A penny dropped for me a couple of week’s ago. It was out of a Mindful Self-Compassion Skills training course in Brisbane with Dr Christopher Germer and Tina Gibson. One of the things that came up was the difference between empathy and compassion. Because, when talking in terms of empathy, many said they could relate to the concept of empathy-fatigue – a common affliction in carers. Increasingly, that fatigue is part of what we are seeing in the somewhat disturbingly frequent burnout of senior change practitioners.
You see, while empathy has recently become very en vogue with the widespread adoption of design thinking practices, it has long been the purview of organisational change practitioners.
Day in, day out we sit in a space of empathy with the people undergoing change. We are encouraged to ‘hold space’, to understand their pain points, their lived experience. And, as I have noted before, owing to the professionalisation of the field we now have practitioners who have multiple decades of experience of the work.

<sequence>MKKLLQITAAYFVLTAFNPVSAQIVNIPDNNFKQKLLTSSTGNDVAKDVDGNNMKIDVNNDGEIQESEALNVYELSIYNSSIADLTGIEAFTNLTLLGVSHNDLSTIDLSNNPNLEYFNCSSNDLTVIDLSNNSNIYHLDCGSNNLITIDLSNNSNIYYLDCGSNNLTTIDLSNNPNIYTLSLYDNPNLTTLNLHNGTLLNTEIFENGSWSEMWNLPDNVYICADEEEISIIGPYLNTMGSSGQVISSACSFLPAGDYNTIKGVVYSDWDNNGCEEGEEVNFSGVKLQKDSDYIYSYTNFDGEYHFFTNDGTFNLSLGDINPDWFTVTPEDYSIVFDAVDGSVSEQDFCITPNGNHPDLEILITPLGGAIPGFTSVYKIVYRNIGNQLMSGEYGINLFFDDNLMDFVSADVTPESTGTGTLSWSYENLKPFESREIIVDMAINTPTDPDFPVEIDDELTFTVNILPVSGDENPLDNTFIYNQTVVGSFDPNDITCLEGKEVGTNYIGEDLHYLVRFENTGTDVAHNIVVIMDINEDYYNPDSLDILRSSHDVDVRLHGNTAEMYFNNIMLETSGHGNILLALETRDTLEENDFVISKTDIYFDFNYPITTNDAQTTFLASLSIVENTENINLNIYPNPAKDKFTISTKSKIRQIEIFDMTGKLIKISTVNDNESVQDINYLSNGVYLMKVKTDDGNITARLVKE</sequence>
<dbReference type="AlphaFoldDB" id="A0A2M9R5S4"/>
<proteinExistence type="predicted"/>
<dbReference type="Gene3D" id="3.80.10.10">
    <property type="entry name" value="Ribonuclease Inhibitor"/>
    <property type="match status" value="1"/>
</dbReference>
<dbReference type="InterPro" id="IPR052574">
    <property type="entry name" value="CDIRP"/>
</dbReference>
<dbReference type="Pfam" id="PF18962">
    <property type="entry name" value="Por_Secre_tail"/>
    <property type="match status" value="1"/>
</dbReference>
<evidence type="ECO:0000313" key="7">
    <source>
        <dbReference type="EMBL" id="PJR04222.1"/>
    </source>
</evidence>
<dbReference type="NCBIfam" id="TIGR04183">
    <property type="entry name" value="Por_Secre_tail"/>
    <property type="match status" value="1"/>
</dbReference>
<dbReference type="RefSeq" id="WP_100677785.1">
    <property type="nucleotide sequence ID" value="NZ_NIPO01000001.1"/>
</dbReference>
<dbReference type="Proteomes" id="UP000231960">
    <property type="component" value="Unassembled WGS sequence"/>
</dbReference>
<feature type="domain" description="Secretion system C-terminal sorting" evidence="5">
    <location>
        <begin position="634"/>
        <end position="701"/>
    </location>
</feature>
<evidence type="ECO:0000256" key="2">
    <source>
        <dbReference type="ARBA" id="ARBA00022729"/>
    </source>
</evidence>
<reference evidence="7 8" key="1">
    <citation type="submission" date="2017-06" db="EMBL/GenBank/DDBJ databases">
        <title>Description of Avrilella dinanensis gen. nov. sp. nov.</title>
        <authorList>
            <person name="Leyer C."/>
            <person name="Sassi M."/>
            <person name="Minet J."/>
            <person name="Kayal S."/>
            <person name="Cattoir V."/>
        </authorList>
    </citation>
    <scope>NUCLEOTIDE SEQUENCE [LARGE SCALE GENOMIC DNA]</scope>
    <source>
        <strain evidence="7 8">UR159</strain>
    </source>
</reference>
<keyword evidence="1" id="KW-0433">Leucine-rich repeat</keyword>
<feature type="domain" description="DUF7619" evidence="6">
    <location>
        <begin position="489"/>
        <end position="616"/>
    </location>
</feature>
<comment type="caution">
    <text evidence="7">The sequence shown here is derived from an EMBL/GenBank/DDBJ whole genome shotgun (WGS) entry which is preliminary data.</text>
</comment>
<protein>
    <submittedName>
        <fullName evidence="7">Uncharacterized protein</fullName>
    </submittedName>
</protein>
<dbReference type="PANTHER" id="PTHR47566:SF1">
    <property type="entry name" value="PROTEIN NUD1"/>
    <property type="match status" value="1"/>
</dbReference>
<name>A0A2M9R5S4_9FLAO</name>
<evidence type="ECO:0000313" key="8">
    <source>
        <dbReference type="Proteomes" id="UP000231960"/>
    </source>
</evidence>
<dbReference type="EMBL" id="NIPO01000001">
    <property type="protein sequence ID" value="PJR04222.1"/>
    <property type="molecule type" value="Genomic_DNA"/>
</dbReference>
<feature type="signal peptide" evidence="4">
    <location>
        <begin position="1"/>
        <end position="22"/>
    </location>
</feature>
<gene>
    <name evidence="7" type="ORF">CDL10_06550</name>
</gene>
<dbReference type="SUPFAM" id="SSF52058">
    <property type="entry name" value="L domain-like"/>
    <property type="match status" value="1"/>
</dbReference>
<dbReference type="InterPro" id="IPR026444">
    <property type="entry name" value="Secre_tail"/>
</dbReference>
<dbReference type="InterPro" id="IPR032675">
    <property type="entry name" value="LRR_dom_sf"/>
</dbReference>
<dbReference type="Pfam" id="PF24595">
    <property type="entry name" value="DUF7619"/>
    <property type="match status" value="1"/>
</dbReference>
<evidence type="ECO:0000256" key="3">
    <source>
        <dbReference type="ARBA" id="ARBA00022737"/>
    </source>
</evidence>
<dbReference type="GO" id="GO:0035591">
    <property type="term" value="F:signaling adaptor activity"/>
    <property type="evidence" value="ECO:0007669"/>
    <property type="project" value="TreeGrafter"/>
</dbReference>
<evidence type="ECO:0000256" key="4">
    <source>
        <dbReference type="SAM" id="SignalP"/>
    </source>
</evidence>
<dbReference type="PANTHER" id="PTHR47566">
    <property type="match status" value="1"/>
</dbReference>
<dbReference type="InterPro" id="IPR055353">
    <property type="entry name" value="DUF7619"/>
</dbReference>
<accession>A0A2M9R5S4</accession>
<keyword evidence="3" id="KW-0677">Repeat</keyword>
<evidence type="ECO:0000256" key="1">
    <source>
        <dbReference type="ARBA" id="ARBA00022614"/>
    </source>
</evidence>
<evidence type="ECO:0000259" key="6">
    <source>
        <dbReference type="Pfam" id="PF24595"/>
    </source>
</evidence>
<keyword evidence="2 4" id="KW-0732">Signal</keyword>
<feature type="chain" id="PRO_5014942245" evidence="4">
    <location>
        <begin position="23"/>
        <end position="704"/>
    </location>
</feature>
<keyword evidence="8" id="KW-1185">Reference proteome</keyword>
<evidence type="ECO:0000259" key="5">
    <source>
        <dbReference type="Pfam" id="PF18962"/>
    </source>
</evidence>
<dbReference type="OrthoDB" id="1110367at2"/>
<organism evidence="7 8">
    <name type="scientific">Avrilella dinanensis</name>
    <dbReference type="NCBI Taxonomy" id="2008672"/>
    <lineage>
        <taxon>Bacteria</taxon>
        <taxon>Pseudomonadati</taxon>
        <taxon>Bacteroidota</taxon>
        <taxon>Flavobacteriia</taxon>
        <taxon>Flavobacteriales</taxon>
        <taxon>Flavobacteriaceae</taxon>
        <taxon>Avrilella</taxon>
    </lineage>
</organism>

Multiple decades of empathising. Constantly. Not unlike carers.
The brain on empathy and compassion
In the workshop, Germer and Gibson took us through the neuroscience of empathy and compassion. They explained how empathy shows up as shared pain – an experience that generates the stress hormones adrenalin and cortisol. However, compassion is love and generates dopamine and serotonin.
Flip the script
Penny drop. We need empathy to design our change programs, no argument about it. We need to do change impact analysis and understand the implications of the changes being introduced. In order to negotiate the often conflictual space of change, we need to empathise with the different positions to help facilitate the way forward.
But we could then switch to compassion when delivering change because we don’t have to take on the shared pain.
As I write this I know it will be triggering people about “change doesn’t have to be painful!!!”.
I know that, you know that. But every time we work in change that introduces some sense of loss, some sense of disorientation, there is a form of ‘pain’. So let’s just park that protestation for the moment.
In showing up with compassion we trigger better hormones for ourselves and reduce physical and mental risk of excess stress hormones.
How might we do that?
Yeah, I’m working on this one. I believe awareness of the difference is a very valid and useful first step.
Being prepared to ‘show up’ with warmth, kindness and compassion would be a second.
Perhaps reviewing some of the “loving kindness” meditations might be the third…
But help me out, how would you know you are showing up in compassion, not empathy in your change work?